Column: Maria Sharapova and the court of public opinion


Tennis star Maria Sharapova speaks during a news conference in Los Angeles on Monday, March 7, 2016.Sharapova says she has failed a drug test at the Australian Open. (AP Photo/Damian Dovarganes)

Maria Sharapova blew away rumors of retirement with a more volatile announcement of testing positive for a banned substance in January at the Australian Open, according to the New York Times. With five Grand Slam singles titles and about $40 million in career prize money, Sharapova has established herself as a power player in the world of tennis. However, with this explosive disclosure, the world turns to see how the sport’s officials will handle the situation, especially in a sport that has been remarkably quiet about issues involving its athletes turning to exogenous substances in order to aid their body’s ability to take a beating after vigorous exercise.   

The drug found in Sharapova’s system was meldonium, commercially known as Mildronate. It is not FDA approved, but is commonly used in Eastern Europe to treat people with heart problems in order to increase the blood’s ability to deliver oxygen to tissues. Its effect takes place by redirecting the body’s metabolic processes, according to Quartz. The body creates energy by metabolizing proteins, fats, and carbohydrates. Typically, metabolizing fatty acids uses more oxygen, thus depleting oxygen levels in the blood.

The Latvian company Grindeks, which manufactures meldonium, told the Associated Press that the “treatment course of meldonium preparations may vary from four to six weeks.” They further stated that they did not believe that the substance would enhance the athletic performance of an individual and may even do the opposite.

Sharapova claims that she’s had health issues over the years, and due to her deficiency in magnesium coupled with her family’s history of diabetes, a doctor prescribed the drug to her ten years ago.

I’m sure there are plenty of law-abiding people willing to jump the gun to point fingers at Sharapova. Whether she truly needed the drug or not, I cannot attest to — but I can use a semester’s worth of biochemistry to explain why and how this drug is a legitimate claim to her reported health issues. Maybe the company can even take a few notes here if they still believe that the drug wouldn’t help athletic performance.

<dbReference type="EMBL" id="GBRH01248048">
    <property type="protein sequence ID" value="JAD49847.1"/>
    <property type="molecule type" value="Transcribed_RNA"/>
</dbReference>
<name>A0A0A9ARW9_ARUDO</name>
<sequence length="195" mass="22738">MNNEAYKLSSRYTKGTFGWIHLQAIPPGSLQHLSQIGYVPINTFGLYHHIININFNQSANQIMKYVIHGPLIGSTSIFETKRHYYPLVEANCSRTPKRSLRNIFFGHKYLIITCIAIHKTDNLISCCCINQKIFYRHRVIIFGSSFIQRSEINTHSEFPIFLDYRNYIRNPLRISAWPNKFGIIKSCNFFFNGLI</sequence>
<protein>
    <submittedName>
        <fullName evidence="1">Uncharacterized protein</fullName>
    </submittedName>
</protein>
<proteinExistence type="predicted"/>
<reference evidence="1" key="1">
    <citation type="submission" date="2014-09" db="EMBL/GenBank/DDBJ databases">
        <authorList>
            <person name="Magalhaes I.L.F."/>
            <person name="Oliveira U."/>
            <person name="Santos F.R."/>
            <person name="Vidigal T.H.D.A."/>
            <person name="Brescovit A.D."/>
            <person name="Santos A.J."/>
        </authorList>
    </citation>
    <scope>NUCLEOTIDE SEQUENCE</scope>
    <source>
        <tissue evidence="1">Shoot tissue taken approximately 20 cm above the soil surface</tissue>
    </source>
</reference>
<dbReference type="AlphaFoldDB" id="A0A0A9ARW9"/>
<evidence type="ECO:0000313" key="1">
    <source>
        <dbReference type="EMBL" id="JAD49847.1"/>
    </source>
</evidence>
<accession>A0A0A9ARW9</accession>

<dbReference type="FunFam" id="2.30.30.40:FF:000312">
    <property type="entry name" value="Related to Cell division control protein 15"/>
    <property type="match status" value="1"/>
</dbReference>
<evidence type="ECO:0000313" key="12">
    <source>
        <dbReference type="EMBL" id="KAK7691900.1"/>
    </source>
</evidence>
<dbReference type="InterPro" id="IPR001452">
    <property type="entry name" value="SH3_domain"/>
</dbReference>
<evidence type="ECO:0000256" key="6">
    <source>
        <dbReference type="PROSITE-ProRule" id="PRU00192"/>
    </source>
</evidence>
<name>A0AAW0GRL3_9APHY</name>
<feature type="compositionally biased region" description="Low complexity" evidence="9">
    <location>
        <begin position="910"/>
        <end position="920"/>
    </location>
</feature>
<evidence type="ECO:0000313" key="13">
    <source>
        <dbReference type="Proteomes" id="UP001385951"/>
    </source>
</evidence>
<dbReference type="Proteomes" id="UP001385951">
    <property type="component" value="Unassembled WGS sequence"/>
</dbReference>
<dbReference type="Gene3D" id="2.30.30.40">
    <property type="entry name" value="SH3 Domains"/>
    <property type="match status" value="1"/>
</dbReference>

We all know that to be a good athlete, or even a living human being, oxygen is extremely important. So this drug prevents the metabolic breakdown of fatty acids, a process that requires oxygen, for energy. It stops the body from depleting its carbohydrate stores for energy. This metabolic process does not need oxygen, therefore allowing a greater amount to remain in the blood. This addresses her magnesium deficiency, which would reduce the efficiency of oxygen delivery to her tissues. As for the family history of diabetes, let’s start with two definitions: diabetes is a build up of glucose in the blood, and carbohydrates are just long strings of glucose molecules. By increasing the body’s use of carbohydrates, this drug also decreases the glucose build up in the blood.

If her health claims are legitimate, Sharapova shouldn’t receive as much backlash for taking the drug, as it is proven to alleviate her ailments. However, with a drug that can potentially improve an athlete’s performance despite it’s primary function being fundamentally medical, problems are created for those attempting to uphold the ethical standards set by the sports industry in regards to drugs.

Let’s take into consideration Novak Djokovic’s hyperbaric oxygen pod (a little chamber with low pressure — simulating the body being at a high altitude, which allows the body to increase production of erythropoietin that increases oxygen delivery to tissues.) The exogenous administration of erythropoietin is also on the banned substances list by WADA, yet no one is questioning his ethically ambiguous training methods.

In the end, Sharapova took the upper hand by coming out and revealing the results of the drug test publicity. It’s still unclear whether it was to clear her conscience and provide medical reasoning to her indiscretion, or to vie for leniency in her penalty with this move. The shadiest part of her explanation was the fact that she ignored two emails — both sent months apart (September and January) — regarding first the investigation regarding meldonium, then to declare the subsequent banning of the drug. Despite the reasoning behind this, I believe Sharapova will be seeing less damaging consequences, if she chooses to continue her career.

But that seems completely dependent on her finding a hotel with suitable carpeting for such announcement.  

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